The sad truth is that the Palestinian Christians have been sacrificed to the moral relativity practiced by American Presbyterians at both ends of the theological and political spectrum.
Cut away ideological posturing and the discoverable facts are these: Israel exploits the natural resources of Palestine. It controls Palestine’s trade, making so-called positive investment in Palestine both difficult and limited in effectiveness. If conscience eschews violence, and moral suasion has no impact on the unrelenting forced balkanization of Palestine by Israeli settlement, what remains except economic pressure?
The sad truth is that the Palestinian Christians have been sacrificed to the moral relativity practiced by American Presbyterians at both ends of the theological and political spectrum. All have sinned and fallen short of the glory of God. Jesus confronted Jewish and Gentile political and economic power for the sake of justice, mercy, and faith being extended to the least, the meek. Similarly, Palestinian Christians – truly the least – need contemporary American Christian allies who are no respecters of those who wield power. And yet, even without the advocacy they deserve, the Palestinians persist in the narrow spaces between ideological correctness and hardened hearts.
Yet it is the meek that God blesses. Or so says Jesus in Matthew 5:5, as our group sees proclaimed in the Melkite Church associated with Archbishop Emeritus Elias Chacour. When God gives the Levitical instruction regarding the land, God also provides limitations to property ownership: “The land shall not be sold in perpetuity, for the land is mine; with me you are but aliens and tenants. Throughout the land that you hold, you shall provide for the redemption of the land” (Leviticus 25:23-24). Land ownership is by necessity provisional, as “the earth is the Lord’s and the fullness thereof” (Psalm 24:1). Land is not owned by its human occupants; it is only held in trust. Its enjoyment in no way contradicts God’s ownership of it or God’s insistence that it be shared. After all, all people are aliens and tenants compared to God: Jew or Gentile, Israeli or Palestinian. The meek with whom Jesus identifies have first claim on the land. They are the heirs.
We should recall that Christians in the margins often do not have the luxury to burden themselves with the issues that we American Christians debate.
Dr. Mitri Raheb, Lutheran pastor of the Christmas Church in Bethlehem, Palestine, states that imperial politics follow the same historical course regardless of the identity of the conqueror and the conquered. Eventually, he says, the privileged and gifted, if they are not killed, go into exile. The unwanted, the meek, are left behind to claim ownership of the land. Raheb believes this is the point that Jesus is making in the Beatitude and is the promise that Jesus continues to make to the Palestinians. The present Israeli empire, as temporary as David’s and Solomon’s if it remains unrepentant, has chosen the road to ruin. Every fighter plane bought and mile of wall built with US tax dollars move it closer. God who is willing and able to do a new thing, God who is unbound by doubtful human interpretation of the Bible’s apocalyptic literature, will eventually leave the poorest of the poor in possession of the land of Palestine. Indeed, ‘land’ is actually the proper translation of the word in the Beatitude – mistranslated in the English Bible as ‘earth’. Blessed are the meek, because when the oppressor finally withdraws, the land will belong to them.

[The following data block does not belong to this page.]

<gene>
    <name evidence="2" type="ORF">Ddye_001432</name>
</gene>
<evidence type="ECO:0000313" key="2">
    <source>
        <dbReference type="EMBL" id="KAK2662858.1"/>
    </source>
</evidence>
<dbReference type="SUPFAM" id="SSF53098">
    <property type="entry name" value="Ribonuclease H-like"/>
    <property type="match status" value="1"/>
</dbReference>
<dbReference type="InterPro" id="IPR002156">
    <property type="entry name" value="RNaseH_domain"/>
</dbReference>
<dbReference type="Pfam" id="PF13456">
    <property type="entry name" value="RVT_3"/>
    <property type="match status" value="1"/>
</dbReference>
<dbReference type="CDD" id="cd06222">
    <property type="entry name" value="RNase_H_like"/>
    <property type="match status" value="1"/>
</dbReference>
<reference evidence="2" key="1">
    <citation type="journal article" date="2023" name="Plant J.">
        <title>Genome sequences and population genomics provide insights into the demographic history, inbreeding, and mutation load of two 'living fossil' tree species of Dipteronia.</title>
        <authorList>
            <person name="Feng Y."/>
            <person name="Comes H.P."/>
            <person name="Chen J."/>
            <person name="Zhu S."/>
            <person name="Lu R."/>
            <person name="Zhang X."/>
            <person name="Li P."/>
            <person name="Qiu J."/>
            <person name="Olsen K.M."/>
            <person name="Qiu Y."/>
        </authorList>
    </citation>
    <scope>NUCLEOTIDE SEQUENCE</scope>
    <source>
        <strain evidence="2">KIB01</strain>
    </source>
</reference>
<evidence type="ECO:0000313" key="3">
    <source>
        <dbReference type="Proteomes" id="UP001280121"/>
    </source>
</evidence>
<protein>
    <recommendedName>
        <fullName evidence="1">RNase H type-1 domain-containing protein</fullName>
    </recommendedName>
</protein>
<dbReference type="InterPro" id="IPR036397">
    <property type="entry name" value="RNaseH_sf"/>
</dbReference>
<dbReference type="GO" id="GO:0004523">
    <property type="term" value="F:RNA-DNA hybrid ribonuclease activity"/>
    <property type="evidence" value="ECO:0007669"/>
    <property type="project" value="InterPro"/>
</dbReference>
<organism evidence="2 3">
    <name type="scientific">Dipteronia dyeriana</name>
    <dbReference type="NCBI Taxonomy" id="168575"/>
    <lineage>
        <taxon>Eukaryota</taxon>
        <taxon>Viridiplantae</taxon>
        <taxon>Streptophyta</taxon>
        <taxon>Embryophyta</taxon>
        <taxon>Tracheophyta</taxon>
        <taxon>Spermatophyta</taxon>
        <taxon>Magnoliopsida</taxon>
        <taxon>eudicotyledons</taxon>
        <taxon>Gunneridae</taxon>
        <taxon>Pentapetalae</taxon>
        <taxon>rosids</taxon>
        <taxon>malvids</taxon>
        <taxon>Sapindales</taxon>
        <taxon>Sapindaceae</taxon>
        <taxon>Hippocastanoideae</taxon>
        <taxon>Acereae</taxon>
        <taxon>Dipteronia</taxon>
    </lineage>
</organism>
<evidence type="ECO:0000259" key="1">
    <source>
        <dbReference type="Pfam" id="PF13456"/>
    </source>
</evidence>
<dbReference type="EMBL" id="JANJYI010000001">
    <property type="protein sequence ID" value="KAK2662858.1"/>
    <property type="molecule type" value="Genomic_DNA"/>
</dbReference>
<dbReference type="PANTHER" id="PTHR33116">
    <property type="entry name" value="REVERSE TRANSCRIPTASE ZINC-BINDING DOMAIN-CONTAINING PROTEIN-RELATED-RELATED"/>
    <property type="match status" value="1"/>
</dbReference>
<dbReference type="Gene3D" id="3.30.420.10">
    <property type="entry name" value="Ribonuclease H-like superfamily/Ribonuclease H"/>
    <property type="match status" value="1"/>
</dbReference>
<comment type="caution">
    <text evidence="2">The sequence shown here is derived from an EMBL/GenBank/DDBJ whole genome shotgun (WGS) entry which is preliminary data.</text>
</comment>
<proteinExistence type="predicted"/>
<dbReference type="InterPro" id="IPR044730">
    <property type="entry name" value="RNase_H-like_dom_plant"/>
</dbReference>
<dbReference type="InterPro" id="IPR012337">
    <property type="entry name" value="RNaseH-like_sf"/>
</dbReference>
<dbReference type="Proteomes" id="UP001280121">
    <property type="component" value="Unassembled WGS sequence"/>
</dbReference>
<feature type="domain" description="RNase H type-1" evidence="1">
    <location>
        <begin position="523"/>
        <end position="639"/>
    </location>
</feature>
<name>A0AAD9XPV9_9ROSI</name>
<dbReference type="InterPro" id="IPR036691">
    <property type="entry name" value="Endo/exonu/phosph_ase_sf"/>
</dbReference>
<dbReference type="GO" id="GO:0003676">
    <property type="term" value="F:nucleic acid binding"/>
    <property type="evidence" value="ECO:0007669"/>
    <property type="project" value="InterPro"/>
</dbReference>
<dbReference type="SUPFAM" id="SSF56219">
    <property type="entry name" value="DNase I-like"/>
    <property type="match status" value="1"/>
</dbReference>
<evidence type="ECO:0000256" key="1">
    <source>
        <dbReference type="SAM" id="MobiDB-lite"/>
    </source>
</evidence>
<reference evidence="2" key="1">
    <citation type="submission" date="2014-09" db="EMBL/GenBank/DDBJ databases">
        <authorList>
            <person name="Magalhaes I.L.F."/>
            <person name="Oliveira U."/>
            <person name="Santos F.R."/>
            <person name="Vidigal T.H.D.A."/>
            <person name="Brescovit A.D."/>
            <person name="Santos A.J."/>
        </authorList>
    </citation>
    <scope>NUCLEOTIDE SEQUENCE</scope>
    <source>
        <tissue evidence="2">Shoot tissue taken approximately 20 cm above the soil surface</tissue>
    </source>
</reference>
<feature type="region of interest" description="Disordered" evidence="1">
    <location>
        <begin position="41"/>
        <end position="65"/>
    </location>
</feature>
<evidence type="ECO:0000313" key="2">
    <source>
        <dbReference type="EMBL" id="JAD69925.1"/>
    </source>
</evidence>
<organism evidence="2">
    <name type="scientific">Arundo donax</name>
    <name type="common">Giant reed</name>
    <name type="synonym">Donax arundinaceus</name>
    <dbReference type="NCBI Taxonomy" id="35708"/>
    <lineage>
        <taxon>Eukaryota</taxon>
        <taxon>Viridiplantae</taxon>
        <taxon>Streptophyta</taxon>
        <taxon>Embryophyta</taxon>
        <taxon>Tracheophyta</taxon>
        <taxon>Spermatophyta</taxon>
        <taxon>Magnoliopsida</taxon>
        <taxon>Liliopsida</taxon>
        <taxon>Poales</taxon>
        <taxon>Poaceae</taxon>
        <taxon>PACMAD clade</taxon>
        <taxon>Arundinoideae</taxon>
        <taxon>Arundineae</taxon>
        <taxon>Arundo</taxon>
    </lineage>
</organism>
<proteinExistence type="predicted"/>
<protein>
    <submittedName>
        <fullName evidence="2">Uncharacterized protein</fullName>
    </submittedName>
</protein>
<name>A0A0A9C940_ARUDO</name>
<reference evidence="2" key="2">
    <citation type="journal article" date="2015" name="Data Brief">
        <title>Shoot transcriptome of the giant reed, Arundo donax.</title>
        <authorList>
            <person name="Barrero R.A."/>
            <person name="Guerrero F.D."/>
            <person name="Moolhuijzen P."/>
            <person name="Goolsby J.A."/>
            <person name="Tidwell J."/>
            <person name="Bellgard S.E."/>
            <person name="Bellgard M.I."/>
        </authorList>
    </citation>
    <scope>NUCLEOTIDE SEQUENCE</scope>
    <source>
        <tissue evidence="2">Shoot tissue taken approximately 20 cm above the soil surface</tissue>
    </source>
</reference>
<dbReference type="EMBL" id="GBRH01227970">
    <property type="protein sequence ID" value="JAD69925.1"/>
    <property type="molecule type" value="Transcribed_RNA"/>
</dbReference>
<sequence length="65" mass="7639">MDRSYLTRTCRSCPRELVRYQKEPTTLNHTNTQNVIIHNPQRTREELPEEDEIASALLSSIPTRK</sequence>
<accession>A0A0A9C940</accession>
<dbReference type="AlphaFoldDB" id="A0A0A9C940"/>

Speaking of the meek, four of us go to visit Reverend Danny Awad. His congregation is part of the Council of Baraka Presbyterian Churches. The council was abandoned recently by another American Presbyterian denomination, perhaps because of that denomination’s uncritical support of Israel. Without outside assistance, the council struggles at the margins of socio-economic, political, and religious life in Palestine – its land is threatened – and it seeks new allies in our denomination. Undoubtedly the council realizes that our Reformed faith varies biblically and theologically from its own on some points, yet this prospect would probably not perturb it greatly. Why?
We should recall that Christians in the margins often do not have the luxury to burden themselves with the issues that we American Christians debate. Their energies and focus lie in determined efforts to “lift high the cross, the love of Christ proclaim” in the face of enormous resistance. As we U.S. Presbyterians prepare for our biennial General Assembly, which promises a week devoted to deliberating on our denomination’s future, this is the wisdom that Palestinian Christians share with us. It appears our oppressed sisters and brothers have much to teach us about Christian unity if we will risk taking up solidarity with them.
AUTHOR BIO: Sam Massey, pastor of First Presbyterian Church, Iowa City, IA, recently returned from the Mosaic of Peace 2014 visit to Israel and Palestine. Sam earned his M.Div. and D.Min. from Princeton Seminary and his Ph.D. from Gonzaga University. He is husband to Susan and father of two boys, Will and Daniel.
Click here to read the items of business concerning the Middle East coming before the General Assembly this summer.